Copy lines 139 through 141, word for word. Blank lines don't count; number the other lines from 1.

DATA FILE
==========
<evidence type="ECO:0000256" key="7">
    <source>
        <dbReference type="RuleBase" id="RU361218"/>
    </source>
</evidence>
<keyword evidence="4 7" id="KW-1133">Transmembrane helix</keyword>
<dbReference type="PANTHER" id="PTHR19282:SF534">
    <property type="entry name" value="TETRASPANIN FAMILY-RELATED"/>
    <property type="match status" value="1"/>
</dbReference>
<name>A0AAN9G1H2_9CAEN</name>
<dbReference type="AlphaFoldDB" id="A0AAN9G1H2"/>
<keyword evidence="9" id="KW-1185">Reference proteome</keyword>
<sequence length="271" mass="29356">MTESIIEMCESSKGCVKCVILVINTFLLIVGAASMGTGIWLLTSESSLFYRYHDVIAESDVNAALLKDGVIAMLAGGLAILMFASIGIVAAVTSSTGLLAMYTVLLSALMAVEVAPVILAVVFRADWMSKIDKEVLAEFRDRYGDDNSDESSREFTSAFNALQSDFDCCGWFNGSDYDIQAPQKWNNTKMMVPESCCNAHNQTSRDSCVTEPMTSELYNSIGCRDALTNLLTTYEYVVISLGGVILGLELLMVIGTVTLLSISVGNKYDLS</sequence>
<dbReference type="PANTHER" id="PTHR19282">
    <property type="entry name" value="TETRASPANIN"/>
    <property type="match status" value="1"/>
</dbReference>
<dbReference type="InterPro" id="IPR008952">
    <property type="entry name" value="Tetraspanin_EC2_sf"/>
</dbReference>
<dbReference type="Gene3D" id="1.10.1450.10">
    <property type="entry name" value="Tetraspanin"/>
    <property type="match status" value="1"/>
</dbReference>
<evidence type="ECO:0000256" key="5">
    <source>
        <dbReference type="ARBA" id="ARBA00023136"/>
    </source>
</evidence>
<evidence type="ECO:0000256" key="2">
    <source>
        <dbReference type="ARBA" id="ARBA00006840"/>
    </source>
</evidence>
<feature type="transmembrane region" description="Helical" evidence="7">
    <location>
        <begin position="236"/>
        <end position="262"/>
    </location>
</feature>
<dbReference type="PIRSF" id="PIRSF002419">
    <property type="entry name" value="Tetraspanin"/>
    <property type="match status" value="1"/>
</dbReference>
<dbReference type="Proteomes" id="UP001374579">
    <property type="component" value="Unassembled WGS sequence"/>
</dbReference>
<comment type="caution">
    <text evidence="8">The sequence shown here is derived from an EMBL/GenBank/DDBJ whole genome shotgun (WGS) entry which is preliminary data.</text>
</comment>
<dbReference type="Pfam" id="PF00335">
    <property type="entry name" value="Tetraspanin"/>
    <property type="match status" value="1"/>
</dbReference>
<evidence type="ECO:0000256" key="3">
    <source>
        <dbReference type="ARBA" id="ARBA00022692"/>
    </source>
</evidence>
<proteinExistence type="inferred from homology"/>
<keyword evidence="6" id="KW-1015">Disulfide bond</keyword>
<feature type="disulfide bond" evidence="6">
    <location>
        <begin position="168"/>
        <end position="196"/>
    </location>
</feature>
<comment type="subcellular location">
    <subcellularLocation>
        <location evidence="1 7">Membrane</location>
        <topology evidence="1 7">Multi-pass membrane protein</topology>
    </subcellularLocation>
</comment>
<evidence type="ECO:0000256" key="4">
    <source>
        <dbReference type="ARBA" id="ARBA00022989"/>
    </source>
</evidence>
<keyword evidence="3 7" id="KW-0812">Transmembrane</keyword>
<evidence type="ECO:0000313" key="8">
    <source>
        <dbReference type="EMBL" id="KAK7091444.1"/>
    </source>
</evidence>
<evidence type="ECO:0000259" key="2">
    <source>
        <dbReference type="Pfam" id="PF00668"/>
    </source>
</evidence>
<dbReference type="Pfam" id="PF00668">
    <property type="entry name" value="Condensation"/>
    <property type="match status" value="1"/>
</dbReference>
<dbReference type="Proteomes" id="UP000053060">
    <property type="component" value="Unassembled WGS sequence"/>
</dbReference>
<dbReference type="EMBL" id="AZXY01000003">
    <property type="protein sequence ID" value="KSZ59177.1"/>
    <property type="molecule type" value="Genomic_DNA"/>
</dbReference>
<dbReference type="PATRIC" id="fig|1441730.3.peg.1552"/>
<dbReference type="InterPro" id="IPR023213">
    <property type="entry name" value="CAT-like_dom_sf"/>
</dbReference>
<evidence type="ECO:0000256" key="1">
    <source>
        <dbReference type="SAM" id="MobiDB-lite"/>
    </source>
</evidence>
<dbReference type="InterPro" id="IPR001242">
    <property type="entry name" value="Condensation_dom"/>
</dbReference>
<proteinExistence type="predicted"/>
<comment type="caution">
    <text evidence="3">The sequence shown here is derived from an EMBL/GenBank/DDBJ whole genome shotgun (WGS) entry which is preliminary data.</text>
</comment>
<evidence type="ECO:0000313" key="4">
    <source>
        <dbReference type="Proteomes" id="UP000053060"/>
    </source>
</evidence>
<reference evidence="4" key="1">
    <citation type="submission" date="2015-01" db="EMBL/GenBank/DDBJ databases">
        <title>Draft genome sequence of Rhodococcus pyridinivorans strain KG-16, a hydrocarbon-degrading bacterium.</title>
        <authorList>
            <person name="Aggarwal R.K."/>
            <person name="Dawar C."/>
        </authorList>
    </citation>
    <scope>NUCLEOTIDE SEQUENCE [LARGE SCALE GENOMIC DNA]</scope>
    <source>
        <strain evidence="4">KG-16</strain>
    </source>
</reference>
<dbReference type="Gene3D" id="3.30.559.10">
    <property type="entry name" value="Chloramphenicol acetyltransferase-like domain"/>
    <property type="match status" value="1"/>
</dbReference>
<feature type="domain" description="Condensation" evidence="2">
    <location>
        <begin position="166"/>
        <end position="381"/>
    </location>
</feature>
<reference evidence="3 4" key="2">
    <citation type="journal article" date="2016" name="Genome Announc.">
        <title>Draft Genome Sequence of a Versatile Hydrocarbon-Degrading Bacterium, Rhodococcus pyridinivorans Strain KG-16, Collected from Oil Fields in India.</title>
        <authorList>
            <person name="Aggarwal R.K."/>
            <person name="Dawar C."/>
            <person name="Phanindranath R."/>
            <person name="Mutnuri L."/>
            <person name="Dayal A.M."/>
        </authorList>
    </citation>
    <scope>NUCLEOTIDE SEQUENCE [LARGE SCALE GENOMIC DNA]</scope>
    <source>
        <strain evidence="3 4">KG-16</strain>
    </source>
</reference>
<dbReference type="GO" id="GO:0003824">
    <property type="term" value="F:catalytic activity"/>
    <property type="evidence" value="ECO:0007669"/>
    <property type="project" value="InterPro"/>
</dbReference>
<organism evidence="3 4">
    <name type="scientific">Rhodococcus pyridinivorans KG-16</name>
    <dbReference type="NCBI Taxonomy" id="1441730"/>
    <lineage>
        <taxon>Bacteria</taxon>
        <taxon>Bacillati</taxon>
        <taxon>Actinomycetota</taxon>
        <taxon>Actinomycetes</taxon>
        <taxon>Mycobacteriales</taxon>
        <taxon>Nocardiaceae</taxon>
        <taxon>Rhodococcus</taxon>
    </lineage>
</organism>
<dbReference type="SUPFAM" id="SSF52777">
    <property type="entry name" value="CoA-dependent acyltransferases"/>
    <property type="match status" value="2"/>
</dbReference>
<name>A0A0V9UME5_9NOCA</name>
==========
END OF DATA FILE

</dbReference>
<feature type="domain" description="Condensation" evidence="2">
    <location>